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Investigation of sulphide oxidation kinetics and impact of reactor design during passive treatment of mine water
Expanded Title:Mine wastewaters generated during active mining operations or resulting from groundwater rebound at abandoned sites will have major environmental and economic implications for South Africa in the medium and longer term, particularly as active dewatering of some underground basins ceases. Active chemical treatment of the wastewaters, involving oxidation, neutralisation and sedimentation, is the most widely employed technology. Recently there has been increasing interest in passive biological treatment processes. Biological sulphate reduction is a well understood and efficient process and has been incorporated into a number of full scale treatment systems. Sulphate in acid mine drainage (AMD) streams is typically derived from the oxidation of pyrite (FeS2) resulting in a stoichiometric excess of sulphate relative to metals. As a result, even if the biological treatment system incorporates a metal sulphide precipitation step there will be a surplus of sulphide, from the sulphate reduction step. Hydrogen sulphide gas has an unpleasant odour at low concentrations and is extremely toxic at higher concentrations. Therefore, sulphide oxidation is a key step in the development of a successful biological treatment process. Two units of the IMPI process were simulated at the Department of Chemical Engineering at the University of Cape Town. Two reactors were operated as saturated upflow systems. Three linear flow channel reactors were designed and purpose built. Several analytical techniques were developed and optimised to facilitate the measurement of a range of sulphur species, including ploysulphides, and allow a complete sulphur mass balance to be closed. The results illustrate the relationship between organic carbon flux, biofilm formation and efficient partial sulphide oxidation to elemental sulphur. Scanning electron microscopy, with electron dispersive x-ray analysis, showed the presence of discrete sulphur globules, embedded in a matrix consisting of some organic matter, but substantial chemical precipitates. The data highlighted the importance of organic carbon flux through the integrated system. Sufficient organic carbon is required to sustain a stable biofilm, which is necessary to prevent the sulphide from being oxidised back to sulphate.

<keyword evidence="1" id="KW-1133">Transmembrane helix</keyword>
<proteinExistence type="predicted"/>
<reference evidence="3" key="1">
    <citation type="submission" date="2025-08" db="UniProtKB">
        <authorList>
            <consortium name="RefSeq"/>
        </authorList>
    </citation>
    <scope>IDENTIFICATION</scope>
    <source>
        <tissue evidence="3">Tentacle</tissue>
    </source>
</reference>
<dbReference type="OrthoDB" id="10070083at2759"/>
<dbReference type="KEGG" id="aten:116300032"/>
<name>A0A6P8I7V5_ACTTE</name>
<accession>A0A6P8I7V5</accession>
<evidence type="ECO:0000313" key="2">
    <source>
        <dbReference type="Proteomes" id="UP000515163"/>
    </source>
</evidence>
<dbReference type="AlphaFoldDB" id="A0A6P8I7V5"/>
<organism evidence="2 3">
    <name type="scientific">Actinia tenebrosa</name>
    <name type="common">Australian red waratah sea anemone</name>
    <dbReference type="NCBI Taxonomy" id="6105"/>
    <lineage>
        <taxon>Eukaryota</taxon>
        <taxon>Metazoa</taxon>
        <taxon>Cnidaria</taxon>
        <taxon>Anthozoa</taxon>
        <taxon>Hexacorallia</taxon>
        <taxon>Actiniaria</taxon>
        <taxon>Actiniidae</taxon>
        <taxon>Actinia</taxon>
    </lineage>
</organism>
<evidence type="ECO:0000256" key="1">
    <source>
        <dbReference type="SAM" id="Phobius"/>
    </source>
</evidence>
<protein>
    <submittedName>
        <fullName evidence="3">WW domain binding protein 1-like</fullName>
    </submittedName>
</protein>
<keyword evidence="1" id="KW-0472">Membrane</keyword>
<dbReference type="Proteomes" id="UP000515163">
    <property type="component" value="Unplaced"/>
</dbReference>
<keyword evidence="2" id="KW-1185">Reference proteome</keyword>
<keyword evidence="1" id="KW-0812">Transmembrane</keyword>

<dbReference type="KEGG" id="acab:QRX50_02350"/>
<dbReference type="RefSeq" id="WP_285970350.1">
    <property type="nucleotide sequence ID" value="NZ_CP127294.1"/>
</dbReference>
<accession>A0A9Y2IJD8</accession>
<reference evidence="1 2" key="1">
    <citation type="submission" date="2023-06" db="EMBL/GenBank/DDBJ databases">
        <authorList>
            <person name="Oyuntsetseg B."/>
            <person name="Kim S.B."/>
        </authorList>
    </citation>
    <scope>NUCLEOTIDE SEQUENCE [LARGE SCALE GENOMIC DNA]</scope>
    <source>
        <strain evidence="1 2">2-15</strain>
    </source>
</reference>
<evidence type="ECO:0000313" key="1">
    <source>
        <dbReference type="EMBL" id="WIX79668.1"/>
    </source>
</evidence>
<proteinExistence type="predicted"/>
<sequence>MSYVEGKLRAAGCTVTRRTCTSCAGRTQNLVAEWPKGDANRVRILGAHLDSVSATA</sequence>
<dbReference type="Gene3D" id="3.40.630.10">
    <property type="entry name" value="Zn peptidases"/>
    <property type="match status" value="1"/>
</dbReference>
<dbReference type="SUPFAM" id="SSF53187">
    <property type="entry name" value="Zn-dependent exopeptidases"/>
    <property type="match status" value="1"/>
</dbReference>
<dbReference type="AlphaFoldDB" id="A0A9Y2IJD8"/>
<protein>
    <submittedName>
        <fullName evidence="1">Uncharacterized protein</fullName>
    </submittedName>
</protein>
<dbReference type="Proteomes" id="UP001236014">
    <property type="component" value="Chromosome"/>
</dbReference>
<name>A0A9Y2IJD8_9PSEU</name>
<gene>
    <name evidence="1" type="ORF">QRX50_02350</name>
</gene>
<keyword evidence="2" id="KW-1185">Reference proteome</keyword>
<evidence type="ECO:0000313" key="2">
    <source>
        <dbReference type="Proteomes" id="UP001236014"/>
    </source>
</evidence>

Date Published:30/06/2011
Document Type:Research Report
Document Subjects:Mine water - Mine water treatment
Document Keywords:Ground Water
Document Format:Report
Document File Type:pdf
Research Report Type:Consultant
WRC Report No:KV 268/10
ISBN No:978-1-4312-0102-0
Authors:Van Hille RP; Mooruth N
Project Leader:van Hille RP
Project No:K8/941
Document Size:2 210 KB
Attachments:EXECUTIVE SUMMARY KV 268.pdf
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